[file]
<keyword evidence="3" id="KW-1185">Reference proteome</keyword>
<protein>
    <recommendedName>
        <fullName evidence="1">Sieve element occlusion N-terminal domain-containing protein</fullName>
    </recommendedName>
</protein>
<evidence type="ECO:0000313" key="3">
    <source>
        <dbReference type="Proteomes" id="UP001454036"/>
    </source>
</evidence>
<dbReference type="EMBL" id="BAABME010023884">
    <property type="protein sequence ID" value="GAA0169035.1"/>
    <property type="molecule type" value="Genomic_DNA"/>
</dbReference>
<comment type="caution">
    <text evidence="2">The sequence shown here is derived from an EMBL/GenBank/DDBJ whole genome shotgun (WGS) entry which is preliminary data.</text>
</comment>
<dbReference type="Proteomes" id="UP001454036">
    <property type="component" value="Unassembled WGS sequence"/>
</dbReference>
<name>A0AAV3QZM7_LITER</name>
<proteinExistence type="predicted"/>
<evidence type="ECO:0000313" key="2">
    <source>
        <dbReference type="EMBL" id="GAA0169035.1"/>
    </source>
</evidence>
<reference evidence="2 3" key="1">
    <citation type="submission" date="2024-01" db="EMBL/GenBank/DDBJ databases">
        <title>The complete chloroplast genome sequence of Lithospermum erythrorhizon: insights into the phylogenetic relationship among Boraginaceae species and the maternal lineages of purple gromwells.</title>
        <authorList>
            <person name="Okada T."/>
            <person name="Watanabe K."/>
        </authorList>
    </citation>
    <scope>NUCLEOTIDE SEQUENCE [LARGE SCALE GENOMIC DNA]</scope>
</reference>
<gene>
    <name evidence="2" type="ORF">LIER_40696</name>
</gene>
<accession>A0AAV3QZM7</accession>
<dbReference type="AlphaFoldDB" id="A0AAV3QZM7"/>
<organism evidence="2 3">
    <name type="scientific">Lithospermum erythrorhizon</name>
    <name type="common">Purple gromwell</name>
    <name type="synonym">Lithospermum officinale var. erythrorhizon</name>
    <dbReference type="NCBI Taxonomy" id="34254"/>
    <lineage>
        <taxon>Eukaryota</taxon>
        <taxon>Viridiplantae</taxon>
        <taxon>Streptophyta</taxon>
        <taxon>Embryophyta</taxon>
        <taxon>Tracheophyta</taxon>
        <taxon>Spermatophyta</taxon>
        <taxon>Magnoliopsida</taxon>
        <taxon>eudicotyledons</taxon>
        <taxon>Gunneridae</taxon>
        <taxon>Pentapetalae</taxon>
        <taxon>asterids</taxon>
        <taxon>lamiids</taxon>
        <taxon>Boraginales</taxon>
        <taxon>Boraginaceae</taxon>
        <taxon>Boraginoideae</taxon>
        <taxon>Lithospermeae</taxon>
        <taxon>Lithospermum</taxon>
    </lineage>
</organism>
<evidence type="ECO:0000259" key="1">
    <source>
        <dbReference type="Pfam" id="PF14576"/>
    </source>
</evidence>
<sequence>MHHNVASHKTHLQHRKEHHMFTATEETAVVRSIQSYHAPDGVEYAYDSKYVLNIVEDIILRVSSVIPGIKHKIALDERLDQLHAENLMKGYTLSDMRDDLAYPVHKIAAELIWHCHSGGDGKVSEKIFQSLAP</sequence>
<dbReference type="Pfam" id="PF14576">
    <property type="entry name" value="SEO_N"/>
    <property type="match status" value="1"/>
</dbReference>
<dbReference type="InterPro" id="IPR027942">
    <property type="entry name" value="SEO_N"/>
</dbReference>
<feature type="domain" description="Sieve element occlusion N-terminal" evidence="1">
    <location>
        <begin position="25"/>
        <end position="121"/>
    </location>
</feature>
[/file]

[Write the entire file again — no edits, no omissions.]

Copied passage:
<keyword evidence="3" id="KW-1185">Reference proteome</keyword>
<protein>
    <recommendedName>
        <fullName evidence="1">Sieve element occlusion N-terminal domain-containing protein</fullName>
    </recommendedName>
</protein>
<evidence type="ECO:0000313" key="3">
    <source>
        <dbReference type="Proteomes" id="UP001454036"/>
    </source>
</evidence>
<dbReference type="EMBL" id="BAABME010023884">
    <property type="protein sequence ID" value="GAA0169035.1"/>
    <property type="molecule type" value="Genomic_DNA"/>
</dbReference>
<comment type="caution">
    <text evidence="2">The sequence shown here is derived from an EMBL/GenBank/DDBJ whole genome shotgun (WGS) entry which is preliminary data.</text>
</comment>
<dbReference type="Proteomes" id="UP001454036">
    <property type="component" value="Unassembled WGS sequence"/>
</dbReference>
<name>A0AAV3QZM7_LITER</name>
<proteinExistence type="predicted"/>
<evidence type="ECO:0000313" key="2">
    <source>
        <dbReference type="EMBL" id="GAA0169035.1"/>
    </source>
</evidence>
<reference evidence="2 3" key="1">
    <citation type="submission" date="2024-01" db="EMBL/GenBank/DDBJ databases">
        <title>The complete chloroplast genome sequence of Lithospermum erythrorhizon: insights into the phylogenetic relationship among Boraginaceae species and the maternal lineages of purple gromwells.</title>
        <authorList>
            <person name="Okada T."/>
            <person name="Watanabe K."/>
        </authorList>
    </citation>
    <scope>NUCLEOTIDE SEQUENCE [LARGE SCALE GENOMIC DNA]</scope>
</reference>
<gene>
    <name evidence="2" type="ORF">LIER_40696</name>
</gene>
<accession>A0AAV3QZM7</accession>
<dbReference type="AlphaFoldDB" id="A0AAV3QZM7"/>
<organism evidence="2 3">
    <name type="scientific">Lithospermum erythrorhizon</name>
    <name type="common">Purple gromwell</name>
    <name type="synonym">Lithospermum officinale var. erythrorhizon</name>
    <dbReference type="NCBI Taxonomy" id="34254"/>
    <lineage>
        <taxon>Eukaryota</taxon>
        <taxon>Viridiplantae</taxon>
        <taxon>Streptophyta</taxon>
        <taxon>Embryophyta</taxon>
        <taxon>Tracheophyta</taxon>
        <taxon>Spermatophyta</taxon>
        <taxon>Magnoliopsida</taxon>
        <taxon>eudicotyledons</taxon>
        <taxon>Gunneridae</taxon>
        <taxon>Pentapetalae</taxon>
        <taxon>asterids</taxon>
        <taxon>lamiids</taxon>
        <taxon>Boraginales</taxon>
        <taxon>Boraginaceae</taxon>
        <taxon>Boraginoideae</taxon>
        <taxon>Lithospermeae</taxon>
        <taxon>Lithospermum</taxon>
    </lineage>
</organism>
<evidence type="ECO:0000259" key="1">
    <source>
        <dbReference type="Pfam" id="PF14576"/>
    </source>
</evidence>
<sequence>MHHNVASHKTHLQHRKEHHMFTATEETAVVRSIQSYHAPDGVEYAYDSKYVLNIVEDIILRVSSVIPGIKHKIALDERLDQLHAENLMKGYTLSDMRDDLAYPVHKIAAELIWHCHSGGDGKVSEKIFQSLAP</sequence>
<dbReference type="Pfam" id="PF14576">
    <property type="entry name" value="SEO_N"/>
    <property type="match status" value="1"/>
</dbReference>
<dbReference type="InterPro" id="IPR027942">
    <property type="entry name" value="SEO_N"/>
</dbReference>
<feature type="domain" description="Sieve element occlusion N-terminal" evidence="1">
    <location>
        <begin position="25"/>
        <end position="121"/>
    </location>
</feature>